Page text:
The New Park Theatre opened on 13 April[13] or 15 April 1874[14] with Stuart as manager, and Fechter appearing in his own play Love's Penance, an adaptation of Le médecin des enfants by Count d'Avrigny.[13] Edwin Booth, who had been with Stuart at the Winter Garden, was fairly scathing about the whole enterprise:

"I should like to hear of Stuart's success - but I doubt it, for I fear Fechter is unlucky, & Stuart really possesses very little, if any theatrical business capacity. F's remarkable talents both as actor and as stage manager shd. ensure the success of any theatre - could he be managed; otherwise I doubt the safety of any enterprise he has to do with."[13][15]

Love's Penance closed on May 6, 1874, and shortly after Fechter withdrew from the management and retired. Stuart continued to run the New Park Theatre until the fall of 1876 when he sold it to Henry E. Abbey.[16]

Retirement and deathEdit

O'Flaherty/Stuart had became successful and again famous for his hospitality and parties. It was well known that there was something against him, but it was presumed that he left England being unable to pay his debts. Englishmen of great position, on their return from America, told how they had been entertained by the pleasantest and wittiest of Irishmen, Captain Stuart. He spent the large income he was making, fell into poverty, and died in New York on 27 December 1886.

Justin Huntly McCarthy, M.P., wrote of him:

[John Sadleir's] lieutenants were his brother, James Sadleir, Mr. William Keogh, and Mr. Edmund O'Flaherty: these men were all adventurers, and most of them swindlers. O'Flaherty became Commissioner of Income Tax. Then they broke up. John Sadleir had embezzled, swindled, forged; he ruined half Ireland with his fraudulent bank; he made use of his position under Government to embezzle public money. O’Flaherty hurried to Denmark, where there was no extradition treaty, and then to New York, where he lived under another name, a familiar figure in certain circles of New York society, famous as a diner-out, as a good story-teller, and a humourist—a sort of combination of Brillat-Savarin and the later Richelieu, with a dash of Gines de Pasamonte.[17]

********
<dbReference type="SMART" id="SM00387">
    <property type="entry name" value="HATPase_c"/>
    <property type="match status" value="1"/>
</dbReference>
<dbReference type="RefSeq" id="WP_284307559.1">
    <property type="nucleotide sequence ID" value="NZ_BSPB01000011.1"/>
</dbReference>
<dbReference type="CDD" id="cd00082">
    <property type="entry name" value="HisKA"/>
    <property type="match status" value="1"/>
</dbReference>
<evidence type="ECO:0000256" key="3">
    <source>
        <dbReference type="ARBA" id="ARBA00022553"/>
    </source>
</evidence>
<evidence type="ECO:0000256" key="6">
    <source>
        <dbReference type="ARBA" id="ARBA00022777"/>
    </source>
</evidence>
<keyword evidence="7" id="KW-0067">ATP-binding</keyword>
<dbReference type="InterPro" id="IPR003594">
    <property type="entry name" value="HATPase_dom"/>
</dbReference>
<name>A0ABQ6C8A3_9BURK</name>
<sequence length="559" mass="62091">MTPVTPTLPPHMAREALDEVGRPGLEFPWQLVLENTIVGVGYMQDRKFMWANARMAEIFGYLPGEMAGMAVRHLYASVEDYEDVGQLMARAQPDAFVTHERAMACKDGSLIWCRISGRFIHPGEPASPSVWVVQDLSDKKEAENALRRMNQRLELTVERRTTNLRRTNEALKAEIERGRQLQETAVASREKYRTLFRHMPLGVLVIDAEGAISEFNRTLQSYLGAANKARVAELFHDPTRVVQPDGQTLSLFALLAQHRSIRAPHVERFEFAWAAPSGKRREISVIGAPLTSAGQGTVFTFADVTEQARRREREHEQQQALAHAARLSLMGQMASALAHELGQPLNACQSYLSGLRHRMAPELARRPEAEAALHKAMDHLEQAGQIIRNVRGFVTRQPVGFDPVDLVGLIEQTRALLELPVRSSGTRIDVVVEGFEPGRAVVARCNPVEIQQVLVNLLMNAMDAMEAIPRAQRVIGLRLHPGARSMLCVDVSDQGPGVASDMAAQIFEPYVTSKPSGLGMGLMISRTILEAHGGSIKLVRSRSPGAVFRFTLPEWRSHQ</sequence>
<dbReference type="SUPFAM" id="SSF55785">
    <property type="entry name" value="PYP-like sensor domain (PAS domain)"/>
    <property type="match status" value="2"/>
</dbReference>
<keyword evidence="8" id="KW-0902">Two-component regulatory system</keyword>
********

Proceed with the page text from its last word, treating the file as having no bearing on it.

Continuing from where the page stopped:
See alsoEdit

ReferencesEdit

Notes
  1. ^ Keogh was an unpopular and controversial Irish politician and judge, whose name became a byword in Ireland for betraying one's political principles. Sadleir, an Irish MP, was a scandal-prone financial fraudster who managed to dispose over £1.5 million of other peoples' money, mainly in disastrous speculations. He committed suicide on Hampstead Heath in February 1856.
  2. ^ "Death of William Stuart", New-York Tribune, December 29, 1886:5, col. 5. Online at Library of Congress.
  3. ^ a b c “Death of William Stuart”, The New York Times, December 29, 1886.
  4. ^ Laura Keene's Theatre burned down in 1881. "Where Was Laura Keene’s Theatre?" (27 May 2015) Greenwich Village Society for Historical Preservation. Retrieved 11 September 2017.
  5. ^ Letter from Edmund O'Flaherty to John O'Mahony, October 5, 1861. Pinterest. Retrieved 13 September 2017.
  6. ^ Brown, Thomas Allston (1903). A History of the New York Stage, Vol. 1 New York: Dodd, Mead & Company, p. 460.
  7. ^ Brown, p. 460
  8. ^ The record of Booth's 100 consecutive performances of Hamlet lasted until John Barrymore played exactly 101 Hamlets in 1920.
  9. ^ "Total Destruction of the Winter Garden Theatre—Considerable Damage Occasioned to the Southern Hotel—Aggregate Loss about $250,000". New York Times. (hosted at Music in Gotham). 24 March 1867. p. 1. Retrieved 11 September 2017.CS1 maint: others (link)
  10. ^ "Black Crook". Music in Gotham. Retrieved 11 September 2017.
  11. ^ "The New Park Theatre". New York Times. 28 September 1873.
  12. ^ "The New Park Theatre". New York Times. 30 March 1874.
  13. ^ a b c Watermeier 2015, p. 48.
  14. ^ Dimmick 1913, p. 51.
  15. ^ Fechter was noted for an imperious temper, and had left two or three other theatres after arguments.
  16. ^ Watermeier 2015, p. 48n.
  17. ^ Justin Huntly McCarthy, M.P.Ireland since the Union (Chatto & Windus, Piccadilly, London, 1887):145-7, condensed.
Sources